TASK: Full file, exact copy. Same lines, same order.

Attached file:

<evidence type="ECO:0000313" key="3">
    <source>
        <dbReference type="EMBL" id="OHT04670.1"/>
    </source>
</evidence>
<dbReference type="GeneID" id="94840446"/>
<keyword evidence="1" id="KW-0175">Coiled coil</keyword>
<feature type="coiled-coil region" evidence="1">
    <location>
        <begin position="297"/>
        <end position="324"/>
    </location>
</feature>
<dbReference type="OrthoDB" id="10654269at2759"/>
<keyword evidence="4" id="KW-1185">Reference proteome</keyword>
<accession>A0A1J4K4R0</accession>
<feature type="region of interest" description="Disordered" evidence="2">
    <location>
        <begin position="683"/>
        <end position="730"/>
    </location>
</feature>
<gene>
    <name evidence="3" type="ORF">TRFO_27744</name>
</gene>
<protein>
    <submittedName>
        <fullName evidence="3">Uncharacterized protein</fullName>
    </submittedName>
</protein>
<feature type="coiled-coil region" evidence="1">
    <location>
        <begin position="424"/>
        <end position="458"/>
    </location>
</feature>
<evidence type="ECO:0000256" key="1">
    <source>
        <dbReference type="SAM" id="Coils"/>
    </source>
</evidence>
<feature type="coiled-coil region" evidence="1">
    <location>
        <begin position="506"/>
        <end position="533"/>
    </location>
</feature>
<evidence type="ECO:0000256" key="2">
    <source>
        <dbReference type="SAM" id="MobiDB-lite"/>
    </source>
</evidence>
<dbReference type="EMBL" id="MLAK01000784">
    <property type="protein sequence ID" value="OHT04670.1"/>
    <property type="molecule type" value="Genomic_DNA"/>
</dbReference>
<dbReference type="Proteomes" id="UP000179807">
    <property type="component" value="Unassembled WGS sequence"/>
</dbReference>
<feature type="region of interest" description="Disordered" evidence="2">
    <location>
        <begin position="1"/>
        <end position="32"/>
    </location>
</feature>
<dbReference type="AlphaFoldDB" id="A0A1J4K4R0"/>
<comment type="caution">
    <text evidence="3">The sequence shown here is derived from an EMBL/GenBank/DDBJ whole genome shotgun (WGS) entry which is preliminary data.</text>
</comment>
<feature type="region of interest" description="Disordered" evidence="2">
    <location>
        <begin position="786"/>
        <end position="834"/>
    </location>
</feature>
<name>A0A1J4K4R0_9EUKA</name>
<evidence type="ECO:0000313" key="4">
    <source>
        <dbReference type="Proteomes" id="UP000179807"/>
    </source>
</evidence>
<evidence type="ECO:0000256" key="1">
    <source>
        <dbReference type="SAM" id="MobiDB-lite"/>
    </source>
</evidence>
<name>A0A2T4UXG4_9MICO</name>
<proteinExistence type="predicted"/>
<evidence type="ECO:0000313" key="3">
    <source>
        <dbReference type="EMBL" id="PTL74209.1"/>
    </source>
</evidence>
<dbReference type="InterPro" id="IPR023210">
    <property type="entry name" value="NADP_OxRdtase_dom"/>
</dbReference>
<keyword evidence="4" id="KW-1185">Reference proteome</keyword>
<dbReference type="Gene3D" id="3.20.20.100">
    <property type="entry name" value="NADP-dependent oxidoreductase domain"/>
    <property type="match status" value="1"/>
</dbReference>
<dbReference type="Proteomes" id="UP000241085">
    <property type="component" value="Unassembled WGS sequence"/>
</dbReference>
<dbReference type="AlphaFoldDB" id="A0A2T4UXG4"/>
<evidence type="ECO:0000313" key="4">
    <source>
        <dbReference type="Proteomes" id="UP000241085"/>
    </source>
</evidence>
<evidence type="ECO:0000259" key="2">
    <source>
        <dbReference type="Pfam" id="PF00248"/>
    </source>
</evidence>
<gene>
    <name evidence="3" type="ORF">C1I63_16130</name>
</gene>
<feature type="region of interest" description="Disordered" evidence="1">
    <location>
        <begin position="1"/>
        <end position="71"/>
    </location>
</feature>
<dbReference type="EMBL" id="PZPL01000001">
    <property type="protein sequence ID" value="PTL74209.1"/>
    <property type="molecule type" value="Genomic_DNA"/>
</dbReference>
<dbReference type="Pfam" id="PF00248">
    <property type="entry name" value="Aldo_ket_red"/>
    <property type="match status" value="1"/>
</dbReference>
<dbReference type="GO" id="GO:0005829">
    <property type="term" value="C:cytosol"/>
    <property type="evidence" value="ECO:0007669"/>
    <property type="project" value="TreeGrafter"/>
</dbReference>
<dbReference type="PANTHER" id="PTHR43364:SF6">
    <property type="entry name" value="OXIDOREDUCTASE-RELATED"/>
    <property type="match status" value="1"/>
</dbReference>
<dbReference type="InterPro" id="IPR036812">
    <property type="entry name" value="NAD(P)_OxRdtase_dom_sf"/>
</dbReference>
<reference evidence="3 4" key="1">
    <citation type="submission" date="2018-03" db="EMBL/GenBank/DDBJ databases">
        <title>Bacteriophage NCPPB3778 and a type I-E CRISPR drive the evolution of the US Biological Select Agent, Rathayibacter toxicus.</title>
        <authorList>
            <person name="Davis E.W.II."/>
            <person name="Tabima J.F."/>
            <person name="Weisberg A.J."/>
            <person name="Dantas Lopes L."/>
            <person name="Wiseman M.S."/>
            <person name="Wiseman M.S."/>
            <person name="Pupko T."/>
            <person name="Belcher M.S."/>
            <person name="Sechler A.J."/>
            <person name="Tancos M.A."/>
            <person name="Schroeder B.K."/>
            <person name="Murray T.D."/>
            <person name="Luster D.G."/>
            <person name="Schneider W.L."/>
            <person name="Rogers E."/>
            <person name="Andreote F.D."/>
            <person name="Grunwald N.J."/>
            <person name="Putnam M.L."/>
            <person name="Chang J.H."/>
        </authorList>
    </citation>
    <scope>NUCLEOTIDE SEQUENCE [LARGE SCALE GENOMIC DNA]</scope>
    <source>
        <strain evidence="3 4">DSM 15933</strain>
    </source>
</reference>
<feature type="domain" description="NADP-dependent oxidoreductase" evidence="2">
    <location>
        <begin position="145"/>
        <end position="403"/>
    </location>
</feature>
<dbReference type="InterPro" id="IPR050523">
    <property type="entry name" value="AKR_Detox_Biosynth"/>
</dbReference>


<evidence type="ECO:0000313" key="3">
    <source>
        <dbReference type="EMBL" id="OHT04670.1"/>
    </source>
</evidence>
<dbReference type="GeneID" id="94840446"/>
<keyword evidence="1" id="KW-0175">Coiled coil</keyword>
<feature type="coiled-coil region" evidence="1">
    <location>
        <begin position="297"/>
        <end position="324"/>
    </location>
</feature>
<dbReference type="OrthoDB" id="10654269at2759"/>
<keyword evidence="4" id="KW-1185">Reference proteome</keyword>
<accession>A0A1J4K4R0</accession>
<feature type="region of interest" description="Disordered" evidence="2">
    <location>
        <begin position="683"/>
        <end position="730"/>
    </location>
</feature>
<gene>
    <name evidence="3" type="ORF">TRFO_27744</name>
</gene>
<protein>
    <submittedName>
        <fullName evidence="3">Uncharacterized protein</fullName>
    </submittedName>
</protein>
<feature type="coiled-coil region" evidence="1">
    <location>
        <begin position="424"/>
        <end position="458"/>
    </location>
</feature>
<evidence type="ECO:0000256" key="1">
    <source>
        <dbReference type="SAM" id="Coils"/>
    </source>
</evidence>
<feature type="coiled-coil region" evidence="1">
    <location>
        <begin position="506"/>
        <end position="533"/>
    </location>
</feature>
<evidence type="ECO:0000256" key="2">
    <source>
        <dbReference type="SAM" id="MobiDB-lite"/>
    </source>
</evidence>
<dbReference type="EMBL" id="MLAK01000784">
    <property type="protein sequence ID" value="OHT04670.1"/>
    <property type="molecule type" value="Genomic_DNA"/>
</dbReference>
<dbReference type="Proteomes" id="UP000179807">
    <property type="component" value="Unassembled WGS sequence"/>
</dbReference>
<feature type="region of interest" description="Disordered" evidence="2">
    <location>
        <begin position="1"/>
        <end position="32"/>
    </location>
</feature>
<dbReference type="AlphaFoldDB" id="A0A1J4K4R0"/>
<comment type="caution">
    <text evidence="3">The sequence shown here is derived from an EMBL/GenBank/DDBJ whole genome shotgun (WGS) entry which is preliminary data.</text>
</comment>
<feature type="region of interest" description="Disordered" evidence="2">
    <location>
        <begin position="786"/>
        <end position="834"/>
    </location>
</feature>
<name>A0A1J4K4R0_9EUKA</name>
<evidence type="ECO:0000313" key="4">
    <source>
        <dbReference type="Proteomes" id="UP000179807"/>
    </source>
</evidence>
<evidence type="ECO:0000256" key="1">
    <source>
        <dbReference type="SAM" id="MobiDB-lite"/>
    </source>
</evidence>
<name>A0A2T4UXG4_9MICO</name>
<proteinExistence type="predicted"/>
<evidence type="ECO:0000313" key="3">
    <source>
        <dbReference type="EMBL" id="PTL74209.1"/>
    </source>
</evidence>
<dbReference type="InterPro" id="IPR023210">
    <property type="entry name" value="NADP_OxRdtase_dom"/>
</dbReference>
<keyword evidence="4" id="KW-1185">Reference proteome</keyword>
<dbReference type="Gene3D" id="3.20.20.100">
    <property type="entry name" value="NADP-dependent oxidoreductase domain"/>
    <property type="match status" value="1"/>
</dbReference>
<dbReference type="Proteomes" id="UP000241085">
    <property type="component" value="Unassembled WGS sequence"/>
</dbReference>
<dbReference type="AlphaFoldDB" id="A0A2T4UXG4"/>
<evidence type="ECO:0000313" key="4">
    <source>
        <dbReference type="Proteomes" id="UP000241085"/>
    </source>
</evidence>
<evidence type="ECO:0000259" key="2">
    <source>
        <dbReference type="Pfam" id="PF00248"/>
    </source>
</evidence>
<gene>
    <name evidence="3" type="ORF">C1I63_16130</name>
</gene>
<feature type="region of interest" description="Disordered" evidence="1">
    <location>
        <begin position="1"/>
        <end position="71"/>
    </location>
</feature>
<dbReference type="EMBL" id="PZPL01000001">
    <property type="protein sequence ID" value="PTL74209.1"/>
    <property type="molecule type" value="Genomic_DNA"/>
</dbReference>
<dbReference type="Pfam" id="PF00248">
    <property type="entry name" value="Aldo_ket_red"/>
    <property type="match status" value="1"/>
</dbReference>
<dbReference type="GO" id="GO:0005829">
    <property type="term" value="C:cytosol"/>
    <property type="evidence" value="ECO:0007669"/>
    <property type="project" value="TreeGrafter"/>
</dbReference>
<dbReference type="PANTHER" id="PTHR43364:SF6">
    <property type="entry name" value="OXIDOREDUCTASE-RELATED"/>
    <property type="match status" value="1"/>
</dbReference>
<dbReference type="InterPro" id="IPR036812">
    <property type="entry name" value="NAD(P)_OxRdtase_dom_sf"/>
</dbReference>
<reference evidence="3 4" key="1">
    <citation type="submission" date="2018-03" db="EMBL/GenBank/DDBJ databases">
        <title>Bacteriophage NCPPB3778 and a type I-E CRISPR drive the evolution of the US Biological Select Agent, Rathayibacter toxicus.</title>
        <authorList>
            <person name="Davis E.W.II."/>
            <person name="Tabima J.F."/>
            <person name="Weisberg A.J."/>
            <person name="Dantas Lopes L."/>
            <person name="Wiseman M.S."/>
            <person name="Wiseman M.S."/>
            <person name="Pupko T."/>
            <person name="Belcher M.S."/>
            <person name="Sechler A.J."/>
            <person name="Tancos M.A."/>
            <person name="Schroeder B.K."/>
            <person name="Murray T.D."/>
            <person name="Luster D.G."/>
            <person name="Schneider W.L."/>
            <person name="Rogers E."/>
            <person name="Andreote F.D."/>
            <person name="Grunwald N.J."/>
            <person name="Putnam M.L."/>
            <person name="Chang J.H."/>
        </authorList>
    </citation>
    <scope>NUCLEOTIDE SEQUENCE [LARGE SCALE GENOMIC DNA]</scope>
    <source>
        <strain evidence="3 4">DSM 15933</strain>
    </source>
</reference>
<feature type="domain" description="NADP-dependent oxidoreductase" evidence="2">
    <location>
        <begin position="145"/>
        <end position="403"/>
    </location>
</feature>
<dbReference type="InterPro" id="IPR050523">
    <property type="entry name" value="AKR_Detox_Biosynth"/>
</dbReference>